In the space of the next month, I will be performing onstage with the Oregon Symphony (Mahler Symphony No. 2! complete with masked chorus!), at Pacific University and The Old Church with Kevin Lefohn, the violinist from the Bodhi Trio, as well as a newly formed Cello Quartet.

This morning I also got to work with a group of 20 young musicians, breathing together, resonating, listening, and connecting. The joy was palpable as we improved our piece through deliberate practice and calm, centered focus.

My weekly life is filled with lessons, in person and online, sharing hope in the form of beautiful sound.

Hope in the Guise of Sound

Coming out of the pandemic, connecting with live sound has never been so precious. Whether working with complete beginners, advanced students, or fantastic colleagues, I have been stressing the importance of the virtuous cycle:

  • play at least 4 long bows on an open string
  • enjoy the sound, allowing the enjoyment to induce relaxation
  • infuse the relaxation into an even deeper, more resonant sound
  • enjoy-relax-infuse, enjoy-relax-infuse

We need sound, we need music, now more than ever. For as long as there is beauty in sound, there is beauty in spirit. And as long as there is beauty in spirit, there is hope.

Every single one of our lives has been changed to some degree from the past 18 months, some more deeply than others. There is a chronic loss of hope, an increase in suicide, a deep pervading feeling of despair.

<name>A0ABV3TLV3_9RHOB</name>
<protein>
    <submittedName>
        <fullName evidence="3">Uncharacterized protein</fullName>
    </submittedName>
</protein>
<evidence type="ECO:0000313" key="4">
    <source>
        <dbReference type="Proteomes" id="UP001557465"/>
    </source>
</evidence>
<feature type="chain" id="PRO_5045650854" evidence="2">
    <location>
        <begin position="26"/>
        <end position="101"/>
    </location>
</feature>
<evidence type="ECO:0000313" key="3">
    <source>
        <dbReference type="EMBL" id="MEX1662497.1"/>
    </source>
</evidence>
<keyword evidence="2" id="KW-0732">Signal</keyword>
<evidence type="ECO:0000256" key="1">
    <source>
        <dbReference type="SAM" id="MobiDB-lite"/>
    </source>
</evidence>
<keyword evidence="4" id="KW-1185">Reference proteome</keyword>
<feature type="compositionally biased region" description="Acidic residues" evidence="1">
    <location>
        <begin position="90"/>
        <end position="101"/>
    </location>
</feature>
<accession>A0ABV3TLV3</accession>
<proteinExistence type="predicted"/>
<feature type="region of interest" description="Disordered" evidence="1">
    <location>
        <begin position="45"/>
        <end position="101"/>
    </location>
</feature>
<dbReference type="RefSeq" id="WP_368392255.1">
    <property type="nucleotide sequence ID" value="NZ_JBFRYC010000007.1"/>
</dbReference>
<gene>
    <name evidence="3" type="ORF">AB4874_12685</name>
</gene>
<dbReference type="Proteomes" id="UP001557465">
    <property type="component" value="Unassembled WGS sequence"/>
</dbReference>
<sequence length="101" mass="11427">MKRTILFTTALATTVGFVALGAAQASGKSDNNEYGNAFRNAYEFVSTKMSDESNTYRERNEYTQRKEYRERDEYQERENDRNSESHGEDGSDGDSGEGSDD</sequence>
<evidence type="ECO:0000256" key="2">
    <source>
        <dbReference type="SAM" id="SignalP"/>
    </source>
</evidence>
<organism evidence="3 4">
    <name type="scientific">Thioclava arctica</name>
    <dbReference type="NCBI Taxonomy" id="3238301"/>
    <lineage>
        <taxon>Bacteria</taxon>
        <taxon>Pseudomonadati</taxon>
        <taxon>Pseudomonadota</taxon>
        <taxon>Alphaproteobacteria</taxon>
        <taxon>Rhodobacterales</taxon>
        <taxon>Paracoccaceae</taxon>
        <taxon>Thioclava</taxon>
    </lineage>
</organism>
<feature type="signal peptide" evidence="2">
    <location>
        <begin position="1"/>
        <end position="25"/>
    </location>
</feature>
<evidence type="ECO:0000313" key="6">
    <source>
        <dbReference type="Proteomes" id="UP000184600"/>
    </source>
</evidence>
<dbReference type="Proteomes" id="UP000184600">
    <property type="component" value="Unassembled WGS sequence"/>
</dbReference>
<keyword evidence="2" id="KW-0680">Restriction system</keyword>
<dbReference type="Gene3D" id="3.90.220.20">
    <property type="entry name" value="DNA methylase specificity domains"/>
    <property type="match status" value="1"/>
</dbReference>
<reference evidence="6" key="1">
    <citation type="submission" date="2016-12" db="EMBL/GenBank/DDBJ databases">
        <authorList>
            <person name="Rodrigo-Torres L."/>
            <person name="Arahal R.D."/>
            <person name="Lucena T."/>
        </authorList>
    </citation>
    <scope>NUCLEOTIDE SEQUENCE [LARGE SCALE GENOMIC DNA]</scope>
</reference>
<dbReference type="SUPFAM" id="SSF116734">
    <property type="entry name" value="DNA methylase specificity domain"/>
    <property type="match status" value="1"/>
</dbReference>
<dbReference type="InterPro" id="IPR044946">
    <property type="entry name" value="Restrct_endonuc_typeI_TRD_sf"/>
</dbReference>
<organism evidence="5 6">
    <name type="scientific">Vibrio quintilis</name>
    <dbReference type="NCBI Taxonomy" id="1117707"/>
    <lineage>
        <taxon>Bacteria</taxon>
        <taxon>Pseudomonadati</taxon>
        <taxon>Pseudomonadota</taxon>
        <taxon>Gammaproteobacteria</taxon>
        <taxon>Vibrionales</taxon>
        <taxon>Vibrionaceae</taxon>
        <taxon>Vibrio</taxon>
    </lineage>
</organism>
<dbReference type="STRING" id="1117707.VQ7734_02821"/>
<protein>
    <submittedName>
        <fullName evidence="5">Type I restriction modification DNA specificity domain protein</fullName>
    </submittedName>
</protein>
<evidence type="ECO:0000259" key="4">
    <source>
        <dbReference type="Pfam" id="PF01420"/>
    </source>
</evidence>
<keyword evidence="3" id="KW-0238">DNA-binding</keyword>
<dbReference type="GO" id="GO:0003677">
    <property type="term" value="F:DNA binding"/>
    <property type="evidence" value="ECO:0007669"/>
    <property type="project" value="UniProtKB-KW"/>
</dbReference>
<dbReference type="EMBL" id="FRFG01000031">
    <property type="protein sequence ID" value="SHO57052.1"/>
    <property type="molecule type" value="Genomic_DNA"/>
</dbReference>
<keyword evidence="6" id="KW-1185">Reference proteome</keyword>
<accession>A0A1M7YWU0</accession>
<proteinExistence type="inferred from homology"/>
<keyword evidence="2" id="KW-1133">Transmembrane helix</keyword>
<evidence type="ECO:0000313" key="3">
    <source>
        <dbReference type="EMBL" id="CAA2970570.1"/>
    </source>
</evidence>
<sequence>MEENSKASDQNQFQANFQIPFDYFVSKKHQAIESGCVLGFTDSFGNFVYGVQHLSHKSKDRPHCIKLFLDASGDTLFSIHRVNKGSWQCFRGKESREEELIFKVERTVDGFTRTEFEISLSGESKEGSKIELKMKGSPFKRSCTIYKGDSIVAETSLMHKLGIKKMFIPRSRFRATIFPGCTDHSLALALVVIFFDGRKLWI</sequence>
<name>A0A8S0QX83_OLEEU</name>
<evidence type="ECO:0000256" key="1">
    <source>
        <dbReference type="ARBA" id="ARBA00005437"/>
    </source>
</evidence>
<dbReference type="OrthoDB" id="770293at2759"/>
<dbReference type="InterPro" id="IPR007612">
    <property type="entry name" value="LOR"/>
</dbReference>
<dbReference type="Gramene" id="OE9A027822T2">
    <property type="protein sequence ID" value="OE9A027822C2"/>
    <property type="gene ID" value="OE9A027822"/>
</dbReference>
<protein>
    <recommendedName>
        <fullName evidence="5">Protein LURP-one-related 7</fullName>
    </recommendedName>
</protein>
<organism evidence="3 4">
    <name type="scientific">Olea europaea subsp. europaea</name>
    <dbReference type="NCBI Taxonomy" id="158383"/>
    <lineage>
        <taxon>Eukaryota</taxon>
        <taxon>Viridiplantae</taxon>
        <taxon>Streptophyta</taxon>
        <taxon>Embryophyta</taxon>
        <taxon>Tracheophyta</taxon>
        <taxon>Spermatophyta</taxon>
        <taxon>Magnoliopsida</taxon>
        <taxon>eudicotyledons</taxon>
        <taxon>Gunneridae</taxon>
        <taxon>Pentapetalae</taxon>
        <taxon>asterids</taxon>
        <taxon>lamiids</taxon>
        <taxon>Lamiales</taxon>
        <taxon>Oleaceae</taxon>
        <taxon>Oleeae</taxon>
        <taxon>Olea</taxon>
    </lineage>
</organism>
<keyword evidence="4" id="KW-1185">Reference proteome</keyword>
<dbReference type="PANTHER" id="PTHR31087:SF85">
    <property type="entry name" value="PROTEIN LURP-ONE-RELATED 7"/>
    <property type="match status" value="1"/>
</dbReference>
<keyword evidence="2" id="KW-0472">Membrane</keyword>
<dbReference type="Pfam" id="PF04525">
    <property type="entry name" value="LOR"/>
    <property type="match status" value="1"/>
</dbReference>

Whenever we look at climate change, politics, racial inequality, the idea of music seems so irrelevant. An extra only the elite can afford. A nice thing for those who have the privilege of the time to spend on it.

But what I’ve learned and experienced is this:

Music changes consciousness. Sound shares hope.

In my last blog, I shared how playing for a week of cello healing sessions changed my life. It showed me that I could not have stage fright when I was in the midst of true compassion. It showed me that sound, no matter how simple, can convey states of feeling, of hope, that brought a woman into full consciousness so that she could speak and connect with her daughter before passing a few days later. My time with her showed me that I could take my close experience of Spirit and create a sonic refuge for another before she passed.

Her daughter said the last thing her mother consciously heard was the sound of my cello.

As I considered the impact of that, I realized that I could expand the ideal of sharing hope through sound into every musical opportunity.

Here’s what I mean by “hope”

Hope is not wishful thinking. Hope is a vibration. It is an energy that can be transferred through many mediums, not just music or sound. It is a state of consciousness that once you get into it, you want to keep.

Hope can come through both inner and outer experiences. I use the fruits of my meditation practice to infuse my sound with hope. Other times I’ll find inspiration through the words of others, and fire my enthusiasm to move my energy in the right direction to get to the level of hope.

We don’t know how this story ends. But we have a choice in how we live it.

Hope is a choice. Like the delta variant, it is highly contagious.

Find hope. Share it.

Back to Work!
Tagged on:     

2 thoughts on “Back to Work!

Leave a Reply

Your email address will not be published. Required fields are marked *

Upcoming Events